For Cubans, freedom remains elusive
By Elsa Morejon, Published: November 30
Elsa Morejon is a human rights activist and registered nurse who resides
in Cuba. She has been forbidden from medical work since 1998.
A few weeks ago, President Obama invited my husband, Oscar Elías Biscet,
and me to a dinner to celebrate the 50th anniversary of the creation of
the Presidential Medal of Freedom. Many thought that in light of Obama's
efforts to improve relations between the United States and Cuba, Gen.
Raúl Castro, Cuba's president, would approve a passport for Oscar so
that he could attend. Such was not the case.
Oscar is a physician, but he is not allowed to practice medicine.
Amnesty International has named him a prisoner of conscience for his
years in jail for defending human rights. He is a follower of the
philosophy of Gandhi and King. In 2007, President George W. Bush awarded
Oscar the Medal of Freedom. But he could not receive the award in person
because he was in prison, where he had been sentenced to a term of 25
years. Oscar was released in 2011, but in many ways he's still a
prisoner because he can't leave the island.
I, however, was permitted to travel to Washington, and I attended the
recent dinner, where the president and Secretary of State John Kerry
told me that they regretted Oscar's absence.
Because of the widespread belief that Cubans now have the right to
travel abroad, some have expressed surprise that Oscar was not allowed
to leave the island. The right to travel is enjoyed without restriction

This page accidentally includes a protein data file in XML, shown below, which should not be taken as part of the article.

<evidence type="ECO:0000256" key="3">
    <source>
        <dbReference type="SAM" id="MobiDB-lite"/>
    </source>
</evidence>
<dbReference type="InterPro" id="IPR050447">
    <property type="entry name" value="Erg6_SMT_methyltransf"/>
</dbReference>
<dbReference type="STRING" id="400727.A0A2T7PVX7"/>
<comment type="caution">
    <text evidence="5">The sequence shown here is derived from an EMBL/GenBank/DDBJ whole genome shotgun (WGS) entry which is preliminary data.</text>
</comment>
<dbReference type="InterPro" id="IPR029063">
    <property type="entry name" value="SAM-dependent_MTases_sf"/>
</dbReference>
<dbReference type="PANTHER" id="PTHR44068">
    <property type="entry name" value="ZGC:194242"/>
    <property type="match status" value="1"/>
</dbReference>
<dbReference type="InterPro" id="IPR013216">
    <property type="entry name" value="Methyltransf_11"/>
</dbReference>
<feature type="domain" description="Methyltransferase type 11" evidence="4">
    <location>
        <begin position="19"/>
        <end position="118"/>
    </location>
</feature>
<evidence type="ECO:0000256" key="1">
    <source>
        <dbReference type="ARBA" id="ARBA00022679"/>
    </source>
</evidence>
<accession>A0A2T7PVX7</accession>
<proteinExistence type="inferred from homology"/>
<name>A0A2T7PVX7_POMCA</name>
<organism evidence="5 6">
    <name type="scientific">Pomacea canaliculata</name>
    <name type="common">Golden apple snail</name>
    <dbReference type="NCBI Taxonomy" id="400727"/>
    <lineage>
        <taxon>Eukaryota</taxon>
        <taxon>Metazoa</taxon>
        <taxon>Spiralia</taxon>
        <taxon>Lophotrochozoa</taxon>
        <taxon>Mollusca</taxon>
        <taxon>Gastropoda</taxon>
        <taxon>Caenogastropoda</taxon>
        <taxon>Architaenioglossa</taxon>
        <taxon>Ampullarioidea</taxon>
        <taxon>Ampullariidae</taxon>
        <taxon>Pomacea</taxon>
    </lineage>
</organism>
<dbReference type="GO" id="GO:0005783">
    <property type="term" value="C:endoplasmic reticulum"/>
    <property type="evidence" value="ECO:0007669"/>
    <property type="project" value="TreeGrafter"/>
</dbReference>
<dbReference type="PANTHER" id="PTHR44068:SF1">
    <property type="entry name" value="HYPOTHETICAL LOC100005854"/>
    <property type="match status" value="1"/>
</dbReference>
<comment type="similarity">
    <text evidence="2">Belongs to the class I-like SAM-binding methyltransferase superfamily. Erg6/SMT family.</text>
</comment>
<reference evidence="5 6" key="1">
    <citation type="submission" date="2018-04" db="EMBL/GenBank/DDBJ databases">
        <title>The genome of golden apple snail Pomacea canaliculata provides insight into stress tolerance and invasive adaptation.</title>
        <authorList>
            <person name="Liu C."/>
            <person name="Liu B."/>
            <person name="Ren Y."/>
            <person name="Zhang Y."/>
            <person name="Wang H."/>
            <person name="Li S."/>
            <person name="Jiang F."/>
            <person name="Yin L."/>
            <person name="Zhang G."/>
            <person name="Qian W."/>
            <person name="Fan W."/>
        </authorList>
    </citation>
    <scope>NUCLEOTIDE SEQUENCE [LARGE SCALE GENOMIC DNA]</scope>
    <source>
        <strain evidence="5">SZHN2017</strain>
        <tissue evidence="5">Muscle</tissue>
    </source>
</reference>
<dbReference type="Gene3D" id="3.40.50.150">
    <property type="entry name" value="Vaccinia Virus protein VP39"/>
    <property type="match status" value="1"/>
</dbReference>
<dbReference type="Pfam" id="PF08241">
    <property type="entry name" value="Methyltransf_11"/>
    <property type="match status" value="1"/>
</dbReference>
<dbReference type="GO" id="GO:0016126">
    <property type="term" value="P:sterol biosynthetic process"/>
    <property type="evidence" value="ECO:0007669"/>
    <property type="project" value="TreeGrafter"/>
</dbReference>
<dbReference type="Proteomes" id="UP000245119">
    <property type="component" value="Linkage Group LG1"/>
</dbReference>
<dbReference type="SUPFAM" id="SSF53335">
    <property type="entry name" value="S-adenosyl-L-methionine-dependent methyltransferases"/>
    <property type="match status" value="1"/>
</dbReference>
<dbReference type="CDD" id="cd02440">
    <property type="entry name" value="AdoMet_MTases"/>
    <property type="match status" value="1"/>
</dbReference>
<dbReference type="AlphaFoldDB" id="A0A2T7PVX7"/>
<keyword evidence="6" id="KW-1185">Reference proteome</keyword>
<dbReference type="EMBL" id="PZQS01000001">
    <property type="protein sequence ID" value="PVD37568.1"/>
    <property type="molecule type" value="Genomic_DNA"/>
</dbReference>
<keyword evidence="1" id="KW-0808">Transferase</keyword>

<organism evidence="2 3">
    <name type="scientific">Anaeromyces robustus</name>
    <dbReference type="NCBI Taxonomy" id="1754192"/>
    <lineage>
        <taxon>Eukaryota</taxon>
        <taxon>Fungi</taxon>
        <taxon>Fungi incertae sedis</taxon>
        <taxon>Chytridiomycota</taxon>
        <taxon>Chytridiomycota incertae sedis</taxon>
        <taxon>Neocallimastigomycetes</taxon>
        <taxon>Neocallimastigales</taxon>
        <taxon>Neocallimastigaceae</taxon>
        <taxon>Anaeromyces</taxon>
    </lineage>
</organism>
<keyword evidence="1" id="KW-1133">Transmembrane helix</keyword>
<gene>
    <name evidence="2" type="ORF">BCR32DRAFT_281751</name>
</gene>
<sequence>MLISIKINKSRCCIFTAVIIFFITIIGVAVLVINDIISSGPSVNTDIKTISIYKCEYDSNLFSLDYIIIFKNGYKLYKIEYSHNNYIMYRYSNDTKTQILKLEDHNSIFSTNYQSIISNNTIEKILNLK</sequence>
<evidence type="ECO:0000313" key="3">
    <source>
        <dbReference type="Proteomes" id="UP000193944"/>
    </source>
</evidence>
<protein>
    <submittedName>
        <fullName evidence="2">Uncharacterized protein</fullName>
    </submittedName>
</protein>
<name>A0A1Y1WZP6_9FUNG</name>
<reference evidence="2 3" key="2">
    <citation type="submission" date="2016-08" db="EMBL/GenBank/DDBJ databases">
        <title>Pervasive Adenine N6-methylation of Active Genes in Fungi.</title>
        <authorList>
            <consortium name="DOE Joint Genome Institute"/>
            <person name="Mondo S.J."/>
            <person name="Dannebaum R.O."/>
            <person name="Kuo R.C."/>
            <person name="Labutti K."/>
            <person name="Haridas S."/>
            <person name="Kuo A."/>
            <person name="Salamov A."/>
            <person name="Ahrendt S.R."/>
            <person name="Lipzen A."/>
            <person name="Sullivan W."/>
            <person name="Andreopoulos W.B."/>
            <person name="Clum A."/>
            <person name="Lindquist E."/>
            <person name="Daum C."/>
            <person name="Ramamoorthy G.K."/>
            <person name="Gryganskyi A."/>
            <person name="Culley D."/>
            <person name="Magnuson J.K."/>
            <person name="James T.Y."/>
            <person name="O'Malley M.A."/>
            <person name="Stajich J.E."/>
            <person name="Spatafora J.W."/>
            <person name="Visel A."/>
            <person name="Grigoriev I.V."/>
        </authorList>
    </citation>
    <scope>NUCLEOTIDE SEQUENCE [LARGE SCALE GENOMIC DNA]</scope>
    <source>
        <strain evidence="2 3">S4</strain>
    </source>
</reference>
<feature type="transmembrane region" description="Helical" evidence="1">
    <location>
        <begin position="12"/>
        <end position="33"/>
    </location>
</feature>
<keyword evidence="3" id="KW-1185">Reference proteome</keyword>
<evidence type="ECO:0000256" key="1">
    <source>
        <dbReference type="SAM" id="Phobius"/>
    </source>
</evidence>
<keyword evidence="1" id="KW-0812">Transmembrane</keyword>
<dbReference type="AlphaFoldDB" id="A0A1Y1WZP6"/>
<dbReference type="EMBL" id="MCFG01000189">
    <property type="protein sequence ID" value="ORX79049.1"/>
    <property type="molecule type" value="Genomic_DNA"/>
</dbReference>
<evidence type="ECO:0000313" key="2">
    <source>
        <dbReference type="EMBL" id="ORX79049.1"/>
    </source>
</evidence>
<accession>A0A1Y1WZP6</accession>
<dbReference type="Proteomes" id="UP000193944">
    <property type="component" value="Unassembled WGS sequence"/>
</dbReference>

by billions of people worldwide. It is recognized by the U.N. Universal
Declaration of Human Rights.
But there is much confusion about what is happening in Cuba today. For
example, the political prisoners released a few years ago through the
offices of the Catholic Church were compelled to accept that their
release was conditioned on their exile, and that of relatives including
children, to Spain.
My husband is grateful to Presidents Obama and George W. Bush, to
Americans and to people in Europe and Latin America for their support of
Cubans' desire for freedom. Oscar would have wanted to speak to the
president about the tragic conditions in which the Cuban people live:
●Regime repression has increased to a level unparalleled since the
1960s. Hundreds of arbitrary arrests have been made this year, as well
as physical attacks on peaceful demonstrators.
●Raúl Castro does not permit Amnesty International, the International
Committee of the Red Cross or similar organizations to visit Cuban prisons.
●The promises of Raúl Castro are all too reminiscent of ones made by his
brother Fidel. In 2007, Raúl Castro said that every Cuban would have a
glass of milk. We are still waiting.
●International humanitarian aid sent to the island after Hurricane Sandy
was not distributed to people in flooded areas but instead given to
armed forces and directed to stores where it could be resold at prices
well beyond the reach of ordinary Cubans.
●Despite Obama's efforts to improve bilateral relations, the Cuban
regime continues to hold an American hostage. Alan Gross was condemned
to 15 years in prison for giving a portable computer and a cellphone to
Cuban Jews, actions not recognized as crimes in the civilized world.
Many thought that Raúl Castro's accession to power would end the
government's support of international terrorism and of terrorist
anti-American regimes around the globe. But just this summer Panama
intercepted a North Korean ship carrying a load of Cuban sugar. Beneath
the more than 200,000 sacks of sugar were Soviet-era missile radar
equipment and other weapons — in violation of U.N. sanctions against the
provision of weaponry to North Korea's tyrannical regime. In recent
days, the Cuban regime has been carrying out a vast military maneuver,
known as Bastion 2013, to defend the island against an American invasion
that will never come.
As the Christmas season approaches, my husband and I pray to God that
the resources the Cuban government devotes to its armed forces and to
the repression of the civilian population will instead be used to
ameliorate the poverty and hunger of the Cuban people. We pray also for
the prompt arrival of freedom in Cuba.
Source: "For Cubans, freedom remains elusive - The Washington Post" -